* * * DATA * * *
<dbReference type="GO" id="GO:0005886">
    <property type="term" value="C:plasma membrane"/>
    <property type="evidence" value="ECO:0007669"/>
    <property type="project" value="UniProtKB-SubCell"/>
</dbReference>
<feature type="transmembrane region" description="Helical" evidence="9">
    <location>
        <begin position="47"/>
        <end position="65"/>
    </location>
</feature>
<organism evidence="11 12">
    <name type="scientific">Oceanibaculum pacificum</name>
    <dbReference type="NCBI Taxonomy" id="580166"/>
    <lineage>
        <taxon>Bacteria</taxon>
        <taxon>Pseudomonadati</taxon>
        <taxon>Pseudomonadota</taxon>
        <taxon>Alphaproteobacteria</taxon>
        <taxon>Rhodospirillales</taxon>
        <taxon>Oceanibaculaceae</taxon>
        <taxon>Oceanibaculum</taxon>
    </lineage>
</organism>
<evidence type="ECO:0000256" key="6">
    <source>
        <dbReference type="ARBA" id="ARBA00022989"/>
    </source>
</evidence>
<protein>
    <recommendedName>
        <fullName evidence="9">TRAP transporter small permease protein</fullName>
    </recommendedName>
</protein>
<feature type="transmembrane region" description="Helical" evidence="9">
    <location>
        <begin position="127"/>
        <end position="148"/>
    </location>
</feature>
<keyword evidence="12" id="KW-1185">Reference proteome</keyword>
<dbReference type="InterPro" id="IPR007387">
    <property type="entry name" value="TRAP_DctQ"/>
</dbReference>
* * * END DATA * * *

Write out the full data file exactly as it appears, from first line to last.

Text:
<dbReference type="GO" id="GO:0005886">
    <property type="term" value="C:plasma membrane"/>
    <property type="evidence" value="ECO:0007669"/>
    <property type="project" value="UniProtKB-SubCell"/>
</dbReference>
<feature type="transmembrane region" description="Helical" evidence="9">
    <location>
        <begin position="47"/>
        <end position="65"/>
    </location>
</feature>
<organism evidence="11 12">
    <name type="scientific">Oceanibaculum pacificum</name>
    <dbReference type="NCBI Taxonomy" id="580166"/>
    <lineage>
        <taxon>Bacteria</taxon>
        <taxon>Pseudomonadati</taxon>
        <taxon>Pseudomonadota</taxon>
        <taxon>Alphaproteobacteria</taxon>
        <taxon>Rhodospirillales</taxon>
        <taxon>Oceanibaculaceae</taxon>
        <taxon>Oceanibaculum</taxon>
    </lineage>
</organism>
<evidence type="ECO:0000256" key="6">
    <source>
        <dbReference type="ARBA" id="ARBA00022989"/>
    </source>
</evidence>
<protein>
    <recommendedName>
        <fullName evidence="9">TRAP transporter small permease protein</fullName>
    </recommendedName>
</protein>
<feature type="transmembrane region" description="Helical" evidence="9">
    <location>
        <begin position="127"/>
        <end position="148"/>
    </location>
</feature>
<keyword evidence="12" id="KW-1185">Reference proteome</keyword>
<dbReference type="InterPro" id="IPR007387">
    <property type="entry name" value="TRAP_DctQ"/>
</dbReference>